1. This is an appeal from an order of Maharajan, J., who allowed the first respondent's appeal from an order of the Registrar of Trade Marks. Both he and the appellant have been engaged in the manufacture of matches, the former from 1945 at Sivakasi and the latter from 1959 at Sattur. The trade mark of the first respondent, camel brand, was registered on April 4, 1945, and his annual sales for 1946-47 were stated to be in the order of more than five lakhs, which rose to somewhere about thirty lakhs in 1966-67, while the appellant's turnover was very much less, in the order of about six lakhs. when the appellant's turnover was very much less, in the order of about six lakhs. When the appellant asked for registration of his trade mark, which consists of a ram as the permanent feature, it was objected to by the first respondent, but unsuccessfully. So the first respondent applied for rectification of the register in respect of the appellant's trade mark, which was not allowed. But Maharajan, J., on appeal by the first respondent, though that the appellant's trade mark was deceptively similar to that of the first respondent. On that view, he allowed the appeal, that is to say, he directed that the background and the foreground in the central panel of the trade label in which the ram was portrayed should be removed, that the general colour pattern of the label be changed so that it might be different from that of the appellant's camel brand trade label and that the appellant should be at liberty to retain all the words in his trade label as well as the figure of the ram.
2. On a comparison of the two labels, it seems impossible to agree with Maharajan, J., that they are deceptively similar. The first respondent's trade mark has at the top a red band in which the words 'Camel Brand' are printed in white. The pattern is the same in the trade mark of the appellant except for the word 'Ram'. Below this red band, we have the yellow background in both the trade marks. The ground below the yellow background is more undulated and uneven in the mark of the first respondent. The vegetation on the ground is varying and distributed between the two marks. Instead of a tree in the first respondent's trade mark, there is in the appellant's mark something like a single growth of what looks like a cactus, which does not appear in the trade mark of the first respondent. In the first respondent's trade mark, we find on the left side of the ground palmyra trees, which are totally absent in the trade mark of the appellant. The price of the match is mentioned in small printed letters in both the trade marks on the ground on the left side, except that the print in the appellant's trade mark is more prominent and the price is different and it is lower than the other one. Below this ground, which is marked in red, we have again a small stretch of yellow band narrower in width in the first respondent's trade mark and a little broader in that of the appellant. We have at the bottom a black strap in which the words 'Safety Matches' are printed in both the trade marks. In the yellow band in the first respondent's trade mark is found printed 'The South Indian Match Works, Sivakasi'. That is in small printed letters. Over the similar yellow band in the appellant's trade mark, we have printed 'Sokkar Match Works, Sattur'. The letters are much bolder and more prominent. Except for the general background, which is more or less similar, the animals which are shown on the ground in the yellow background are different. Camel is used by the first respondent and a ram is used by the appellant. Maharajan J., seems to think that the ground shown in the first respondent's trade mark is a desert and when the same scheme is adopted in the trade mark of the appellant, ram is out of place in a desert. He also though that the face of the ram was more like that of a camel. We are unable to agree with this observation. Any causal observation would without doubt bring to the mind of the person who looks, the difference between the two animals. There is no similarity between the two animals in any detail whatever. The ram does look like a ram as we see and the camel has its likeness. Not only is there no similarity between the two animals, but there is also very little chance of any deception and so confusion between the two figures.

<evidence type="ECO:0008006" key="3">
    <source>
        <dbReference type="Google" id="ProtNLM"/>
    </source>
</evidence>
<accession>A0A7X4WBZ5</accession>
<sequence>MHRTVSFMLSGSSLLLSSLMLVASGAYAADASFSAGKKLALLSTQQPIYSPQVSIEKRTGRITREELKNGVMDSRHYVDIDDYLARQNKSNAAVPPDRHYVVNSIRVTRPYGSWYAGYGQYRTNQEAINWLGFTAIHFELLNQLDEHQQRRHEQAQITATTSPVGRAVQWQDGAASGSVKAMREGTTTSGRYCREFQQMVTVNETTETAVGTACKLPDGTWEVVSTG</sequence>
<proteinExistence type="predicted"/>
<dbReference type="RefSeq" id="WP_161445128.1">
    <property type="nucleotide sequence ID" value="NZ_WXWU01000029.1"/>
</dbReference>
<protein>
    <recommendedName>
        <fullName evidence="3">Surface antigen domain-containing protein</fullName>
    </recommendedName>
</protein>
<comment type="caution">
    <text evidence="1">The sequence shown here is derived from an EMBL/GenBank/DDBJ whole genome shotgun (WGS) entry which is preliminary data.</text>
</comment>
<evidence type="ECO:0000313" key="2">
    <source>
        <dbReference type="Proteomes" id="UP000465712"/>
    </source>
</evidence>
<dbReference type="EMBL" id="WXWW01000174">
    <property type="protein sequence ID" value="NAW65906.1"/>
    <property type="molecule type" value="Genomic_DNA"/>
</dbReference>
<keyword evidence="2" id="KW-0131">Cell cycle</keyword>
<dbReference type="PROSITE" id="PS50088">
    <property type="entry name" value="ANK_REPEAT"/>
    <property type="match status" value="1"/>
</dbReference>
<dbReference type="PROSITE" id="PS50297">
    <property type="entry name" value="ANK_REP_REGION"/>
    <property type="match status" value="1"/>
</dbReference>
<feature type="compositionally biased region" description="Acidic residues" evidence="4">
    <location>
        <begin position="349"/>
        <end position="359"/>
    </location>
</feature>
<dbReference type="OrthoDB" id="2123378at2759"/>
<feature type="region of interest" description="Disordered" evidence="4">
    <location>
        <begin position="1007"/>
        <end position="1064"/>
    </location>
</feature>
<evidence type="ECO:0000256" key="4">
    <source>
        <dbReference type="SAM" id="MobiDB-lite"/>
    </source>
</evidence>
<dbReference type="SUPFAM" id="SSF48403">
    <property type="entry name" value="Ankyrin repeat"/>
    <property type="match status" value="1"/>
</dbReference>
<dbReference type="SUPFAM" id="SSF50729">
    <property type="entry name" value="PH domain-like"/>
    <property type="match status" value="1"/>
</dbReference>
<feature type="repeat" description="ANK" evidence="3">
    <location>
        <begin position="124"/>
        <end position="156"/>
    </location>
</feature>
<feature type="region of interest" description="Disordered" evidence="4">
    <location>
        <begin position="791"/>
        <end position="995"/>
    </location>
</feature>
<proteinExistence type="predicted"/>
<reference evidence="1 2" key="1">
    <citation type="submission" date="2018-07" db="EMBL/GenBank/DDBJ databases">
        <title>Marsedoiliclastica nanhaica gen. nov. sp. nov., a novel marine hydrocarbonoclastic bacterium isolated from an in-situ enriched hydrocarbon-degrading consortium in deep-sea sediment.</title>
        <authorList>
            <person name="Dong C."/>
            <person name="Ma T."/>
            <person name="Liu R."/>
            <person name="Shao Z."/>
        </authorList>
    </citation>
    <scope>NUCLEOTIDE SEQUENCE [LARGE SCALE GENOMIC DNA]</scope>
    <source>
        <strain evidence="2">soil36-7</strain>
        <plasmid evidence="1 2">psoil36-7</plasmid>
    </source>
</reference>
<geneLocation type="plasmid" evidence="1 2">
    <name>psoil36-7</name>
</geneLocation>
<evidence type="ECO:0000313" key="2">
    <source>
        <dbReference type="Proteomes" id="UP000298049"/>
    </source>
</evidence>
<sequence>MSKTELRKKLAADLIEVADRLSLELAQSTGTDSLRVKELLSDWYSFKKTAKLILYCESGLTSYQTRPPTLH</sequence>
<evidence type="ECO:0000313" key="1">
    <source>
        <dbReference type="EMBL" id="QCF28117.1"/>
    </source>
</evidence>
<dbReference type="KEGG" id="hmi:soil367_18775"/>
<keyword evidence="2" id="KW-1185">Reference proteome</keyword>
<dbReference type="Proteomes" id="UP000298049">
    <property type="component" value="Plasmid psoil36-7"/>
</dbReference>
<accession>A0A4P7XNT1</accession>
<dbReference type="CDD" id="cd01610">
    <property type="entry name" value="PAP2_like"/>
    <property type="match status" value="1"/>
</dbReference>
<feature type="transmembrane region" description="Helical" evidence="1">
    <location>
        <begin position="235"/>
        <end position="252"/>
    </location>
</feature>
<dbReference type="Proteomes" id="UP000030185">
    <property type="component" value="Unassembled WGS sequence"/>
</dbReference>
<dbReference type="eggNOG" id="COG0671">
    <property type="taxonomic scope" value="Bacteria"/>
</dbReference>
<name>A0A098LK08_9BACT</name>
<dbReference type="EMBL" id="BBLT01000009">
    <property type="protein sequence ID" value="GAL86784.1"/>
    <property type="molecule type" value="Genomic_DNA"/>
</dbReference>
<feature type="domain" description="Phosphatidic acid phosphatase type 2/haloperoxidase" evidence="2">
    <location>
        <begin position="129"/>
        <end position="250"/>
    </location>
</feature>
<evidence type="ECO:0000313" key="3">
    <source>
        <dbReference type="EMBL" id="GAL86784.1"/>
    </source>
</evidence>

3. We may also observe that the labels on matches generally resemble each other and each trade mark is recognised by a prominent feature appearing in the middle, either in the form of an animal, or in the form of a bird of something else.
4. The expression 'deceptively similar' as defined in S. 2(d) of the Trade and Merchandise marks Act, 1958, means that in order to be that, the similarity or resemblance must be such as it would be likely to deceive or cause confusion. Any conclusion reasonable and proper can be arrived at by a meticulous examination of each detail and then making a comparison. At the same time, what readily strikes the eye must also be conclusive. But, when one looks at it, especially from the standpoint of a person who is most likely to use a particular brand of matches, if it appears that the difference is prominent and it cannot lead to any similarity or a deceptive similarity or confusion, then there could be no objection to the two different trade marks. As we said, in our opinion, even a casual observer can see the difference between the camel and the ram and there could be no mistake between the one and the other made by any one even if they are kept side by side, or kept apart. On that view. we allow the appeal with costs throughout.
5. Appeal allowed.